Last hurrah for the brawny American car?

Last hurrah for the brawny American car? /
updated 8:42 p.m. ET, Wed., March. 26, 2008
With its diverse blend of concept cars, luxury rides and economic
vehicles, New York’s auto show usually puts some zing into the auto show circuit. This year’s show, with its focus on muscle and power, signified nothing less than the end of an era for some who attended its preview days last week.
“Everyone is talking about how this show is irrelevant because it’s all about muscle cars," said John Wolkonowicz, senior markets analyst at Global Insight’s Automotive Group. "But it’s not because we are witnessing the end of an era that will be remembered fondly for years to come."
Chrysler’s 2009 Dodge Challenger was a centerpiece of the New York show, a reinvention of Dodge’s iconic muscle car meant to appeal to baby boomers with the cash to indulge their nostalgic fantasies. It goes up against the recently reissued Ford Mustang and the new Chevrolet Camaro, another redeveloped muscle car that’s due in dealer showrooms in early 2009.
There was even more retro brawn on show as Pontiac revealed a pickup truck-muscle car combination that hearkens back to the classic El Camino coupe utility vehicle that Chevy stopped building in 1987. The as-yet-unnamed car — essentially an Australian Holden “Ute” — is expected to make its U.S. debut next year.
These historic cars may make auto enthusiasts’ hearts flutter, but they’re entering a dying market for muscle cars, according to Wolkonowicz.
The revived Challenger and Camaro are a “last hurrah” for high-horsepower, brawny muscle cars, Wolkonowicz said. The industry is moving toward compliance with an energy bill passed in December that requires automakers to achieve a fleet fuel-economy standard of 35 miles per gallon by 2020, he noted, and automakers are struggling to find ways to squeeze more mileage out of their biggest, least fuel-efficient vehicles.
“In some ways the current situation reminds me of the early 1970s when the industry reached its last peak in performance and the government last got involved in regulating the industry," Wolkonowicz said. "Cars became emasculated, and I don’t have fond memories of models made between 1975 and 1995. I don’t think the industry will repeat that period, but we have recently enjoyed a level of performance that we’re never seen before, and that’s going to change.”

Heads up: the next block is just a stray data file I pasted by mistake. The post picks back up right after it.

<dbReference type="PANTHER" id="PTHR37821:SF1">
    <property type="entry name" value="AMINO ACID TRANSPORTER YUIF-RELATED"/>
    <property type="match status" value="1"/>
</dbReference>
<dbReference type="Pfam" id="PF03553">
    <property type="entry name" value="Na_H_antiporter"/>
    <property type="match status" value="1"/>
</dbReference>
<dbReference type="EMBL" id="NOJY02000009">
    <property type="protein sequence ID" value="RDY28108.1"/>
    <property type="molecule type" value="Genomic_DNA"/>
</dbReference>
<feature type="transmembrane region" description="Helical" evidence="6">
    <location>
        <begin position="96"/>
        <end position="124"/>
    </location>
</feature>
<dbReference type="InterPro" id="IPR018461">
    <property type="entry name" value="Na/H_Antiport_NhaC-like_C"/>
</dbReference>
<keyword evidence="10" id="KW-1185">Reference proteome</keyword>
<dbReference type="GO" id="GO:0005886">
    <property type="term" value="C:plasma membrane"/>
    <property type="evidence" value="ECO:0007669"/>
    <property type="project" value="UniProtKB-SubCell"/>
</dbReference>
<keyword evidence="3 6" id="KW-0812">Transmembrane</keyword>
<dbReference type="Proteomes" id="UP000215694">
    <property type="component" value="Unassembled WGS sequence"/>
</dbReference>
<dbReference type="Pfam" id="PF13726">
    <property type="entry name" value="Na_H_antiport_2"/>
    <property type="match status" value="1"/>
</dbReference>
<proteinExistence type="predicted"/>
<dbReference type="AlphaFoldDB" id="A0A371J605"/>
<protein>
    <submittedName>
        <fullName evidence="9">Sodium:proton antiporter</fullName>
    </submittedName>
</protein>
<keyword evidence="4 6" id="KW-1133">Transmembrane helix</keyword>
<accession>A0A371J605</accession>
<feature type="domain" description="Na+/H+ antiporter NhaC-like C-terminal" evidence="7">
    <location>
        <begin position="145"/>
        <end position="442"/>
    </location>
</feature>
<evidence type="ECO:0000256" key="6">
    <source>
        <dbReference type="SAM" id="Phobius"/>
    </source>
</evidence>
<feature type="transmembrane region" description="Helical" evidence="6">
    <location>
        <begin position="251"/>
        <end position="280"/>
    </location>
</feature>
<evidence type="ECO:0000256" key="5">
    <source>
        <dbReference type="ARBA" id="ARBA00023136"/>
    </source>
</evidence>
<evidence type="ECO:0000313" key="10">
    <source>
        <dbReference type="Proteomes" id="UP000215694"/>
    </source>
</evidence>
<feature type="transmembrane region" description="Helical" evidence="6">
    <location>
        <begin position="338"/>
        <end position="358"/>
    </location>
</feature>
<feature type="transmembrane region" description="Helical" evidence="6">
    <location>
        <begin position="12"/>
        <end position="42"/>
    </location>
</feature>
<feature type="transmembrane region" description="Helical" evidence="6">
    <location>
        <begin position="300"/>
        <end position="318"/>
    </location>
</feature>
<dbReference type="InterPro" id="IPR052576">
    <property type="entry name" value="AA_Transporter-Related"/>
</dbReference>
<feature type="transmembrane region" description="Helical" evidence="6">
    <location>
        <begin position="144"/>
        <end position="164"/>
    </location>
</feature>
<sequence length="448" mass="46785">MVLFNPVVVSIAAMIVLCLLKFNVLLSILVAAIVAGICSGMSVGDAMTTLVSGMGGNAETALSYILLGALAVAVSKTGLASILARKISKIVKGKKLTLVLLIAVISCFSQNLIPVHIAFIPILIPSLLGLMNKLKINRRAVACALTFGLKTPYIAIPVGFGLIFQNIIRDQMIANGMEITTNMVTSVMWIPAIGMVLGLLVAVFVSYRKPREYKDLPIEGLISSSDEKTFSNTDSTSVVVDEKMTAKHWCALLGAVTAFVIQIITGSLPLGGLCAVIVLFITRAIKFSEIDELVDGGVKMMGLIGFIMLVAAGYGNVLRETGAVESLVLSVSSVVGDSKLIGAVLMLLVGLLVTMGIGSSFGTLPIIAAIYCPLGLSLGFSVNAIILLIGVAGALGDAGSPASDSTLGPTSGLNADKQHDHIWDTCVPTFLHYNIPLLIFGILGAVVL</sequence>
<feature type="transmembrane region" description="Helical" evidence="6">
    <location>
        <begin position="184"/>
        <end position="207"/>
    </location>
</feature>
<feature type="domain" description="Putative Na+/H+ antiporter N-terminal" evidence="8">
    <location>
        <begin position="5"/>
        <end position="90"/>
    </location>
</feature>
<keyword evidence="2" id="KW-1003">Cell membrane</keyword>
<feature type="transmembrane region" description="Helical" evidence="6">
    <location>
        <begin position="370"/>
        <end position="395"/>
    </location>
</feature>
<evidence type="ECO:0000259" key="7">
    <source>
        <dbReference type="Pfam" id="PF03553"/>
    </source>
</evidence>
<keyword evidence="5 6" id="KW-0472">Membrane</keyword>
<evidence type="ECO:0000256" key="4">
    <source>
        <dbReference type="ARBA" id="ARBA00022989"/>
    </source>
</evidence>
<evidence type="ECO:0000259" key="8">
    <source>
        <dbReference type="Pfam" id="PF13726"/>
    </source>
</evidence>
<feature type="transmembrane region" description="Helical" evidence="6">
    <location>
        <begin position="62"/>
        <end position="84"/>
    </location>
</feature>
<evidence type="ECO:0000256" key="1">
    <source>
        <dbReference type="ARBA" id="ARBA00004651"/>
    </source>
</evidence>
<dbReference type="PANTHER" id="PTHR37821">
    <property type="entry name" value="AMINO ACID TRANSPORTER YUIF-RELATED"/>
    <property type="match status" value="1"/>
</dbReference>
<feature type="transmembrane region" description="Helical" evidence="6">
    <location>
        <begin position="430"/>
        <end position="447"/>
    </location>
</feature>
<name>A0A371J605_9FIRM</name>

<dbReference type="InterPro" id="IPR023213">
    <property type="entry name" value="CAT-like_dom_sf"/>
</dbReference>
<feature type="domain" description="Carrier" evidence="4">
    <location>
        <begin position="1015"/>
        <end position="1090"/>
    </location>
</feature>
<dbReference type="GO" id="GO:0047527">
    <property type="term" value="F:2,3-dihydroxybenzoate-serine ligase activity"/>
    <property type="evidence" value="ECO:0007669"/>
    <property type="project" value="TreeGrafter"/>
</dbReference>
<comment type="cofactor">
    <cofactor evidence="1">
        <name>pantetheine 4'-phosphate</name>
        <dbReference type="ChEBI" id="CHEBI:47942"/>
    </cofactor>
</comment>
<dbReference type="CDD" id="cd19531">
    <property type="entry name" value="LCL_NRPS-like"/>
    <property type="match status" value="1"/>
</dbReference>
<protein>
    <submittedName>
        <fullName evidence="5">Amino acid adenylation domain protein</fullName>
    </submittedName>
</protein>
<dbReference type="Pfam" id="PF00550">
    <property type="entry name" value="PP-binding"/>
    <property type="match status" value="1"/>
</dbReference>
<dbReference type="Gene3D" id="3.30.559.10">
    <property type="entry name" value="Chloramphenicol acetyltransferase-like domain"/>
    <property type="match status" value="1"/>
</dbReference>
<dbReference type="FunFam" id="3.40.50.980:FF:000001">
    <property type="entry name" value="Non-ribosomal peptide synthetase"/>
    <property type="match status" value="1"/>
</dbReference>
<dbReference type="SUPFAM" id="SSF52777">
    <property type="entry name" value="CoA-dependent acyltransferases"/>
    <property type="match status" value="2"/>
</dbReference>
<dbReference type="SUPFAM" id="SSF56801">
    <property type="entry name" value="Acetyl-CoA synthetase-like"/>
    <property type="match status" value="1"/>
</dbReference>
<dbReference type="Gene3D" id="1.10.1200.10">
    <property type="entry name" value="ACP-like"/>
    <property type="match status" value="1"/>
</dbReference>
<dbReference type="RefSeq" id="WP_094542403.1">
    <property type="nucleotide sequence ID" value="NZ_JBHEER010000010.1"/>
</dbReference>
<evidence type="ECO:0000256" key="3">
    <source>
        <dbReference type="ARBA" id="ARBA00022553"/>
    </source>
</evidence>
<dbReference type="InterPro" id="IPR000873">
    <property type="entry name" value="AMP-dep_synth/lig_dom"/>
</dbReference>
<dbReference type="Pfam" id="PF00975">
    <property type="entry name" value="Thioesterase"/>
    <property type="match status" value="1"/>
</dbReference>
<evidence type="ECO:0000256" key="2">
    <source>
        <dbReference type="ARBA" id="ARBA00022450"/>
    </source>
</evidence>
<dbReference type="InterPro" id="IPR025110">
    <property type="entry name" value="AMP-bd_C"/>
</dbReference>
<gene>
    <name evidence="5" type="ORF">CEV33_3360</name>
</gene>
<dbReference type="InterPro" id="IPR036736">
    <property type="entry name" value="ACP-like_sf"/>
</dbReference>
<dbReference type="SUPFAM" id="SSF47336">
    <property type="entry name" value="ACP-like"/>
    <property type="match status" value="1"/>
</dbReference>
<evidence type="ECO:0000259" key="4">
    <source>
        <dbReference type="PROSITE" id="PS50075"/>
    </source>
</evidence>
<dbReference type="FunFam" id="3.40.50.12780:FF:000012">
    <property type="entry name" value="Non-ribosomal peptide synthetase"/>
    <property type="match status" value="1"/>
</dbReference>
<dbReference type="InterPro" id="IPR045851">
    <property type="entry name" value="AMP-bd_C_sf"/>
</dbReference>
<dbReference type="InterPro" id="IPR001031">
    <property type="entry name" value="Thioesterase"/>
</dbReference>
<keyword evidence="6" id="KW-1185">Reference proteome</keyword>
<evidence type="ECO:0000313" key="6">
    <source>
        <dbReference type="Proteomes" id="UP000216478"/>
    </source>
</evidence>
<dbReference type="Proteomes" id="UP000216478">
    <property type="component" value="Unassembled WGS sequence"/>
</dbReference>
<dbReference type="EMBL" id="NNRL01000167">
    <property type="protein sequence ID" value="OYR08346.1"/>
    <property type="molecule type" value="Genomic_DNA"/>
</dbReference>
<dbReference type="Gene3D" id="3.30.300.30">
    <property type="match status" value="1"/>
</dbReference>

Automakers will continue to make high-performance cars, but they’ll be powered by new propulsion systems or using new high-performance gas engines, such as Ford’s “EcoBoost,” which uses 20 percent less fuel than today’s similarly powerful engines. But these innovations will be costly and take time to become widespread, he added.
“There’s no free lunch here,” he said. “The price of these vehicles will go up and they’ll cost more to maintain. We can still have performance cars, but we’ll have them with hybrid engines and smaller fuel-injection motors, and they won’t have the same visceral impact of today’s muscle cars. It will be different, but we’ll get used to it.”
Over the past decade even run-of-the mill sedans have become increasingly powerful, Wolkonowicz said, noting that today’s humble Honda Accord could outpace most of the famous muscle cars of the 1960s.
But Americans appear to be losing their appetite for sporty, retro-styled cars, according to Tom Appel, editor of Consumer Guide Automotive, which offers buying advice to car shoppers.
While the relaunch of the Ford Mustang in 2005 boosted sales to an annual rate of 200,000 units, these days the Mustang would do well to reach 100,000, he said. And the new Ford Thunderbird, Volkswagen Beetle and Pontiac GTO have all failed to reach impressive sale numbers.
What’s more, 12 sport coupes have been killed off in the last six years, including the Honda Prelude, the Toyota Celica and the Acura RSX. Toyota is expected to kill off the Solara in the next few years, Appel added.
While the introduction of the Challenger and the Camaro may boost interest in retro muscle cars, the novelty is likely to wear off soon, Appel added.
“There will be some initial interest in the Challenger and the Camaro because of the warm, fuzzy nostalgia associated with them and it will probably bring the market to a new high, but it will be short-lived,” Appel said. “I can’t see them reshaping or expanding what is already a small market.”
Civis Romanus Sum

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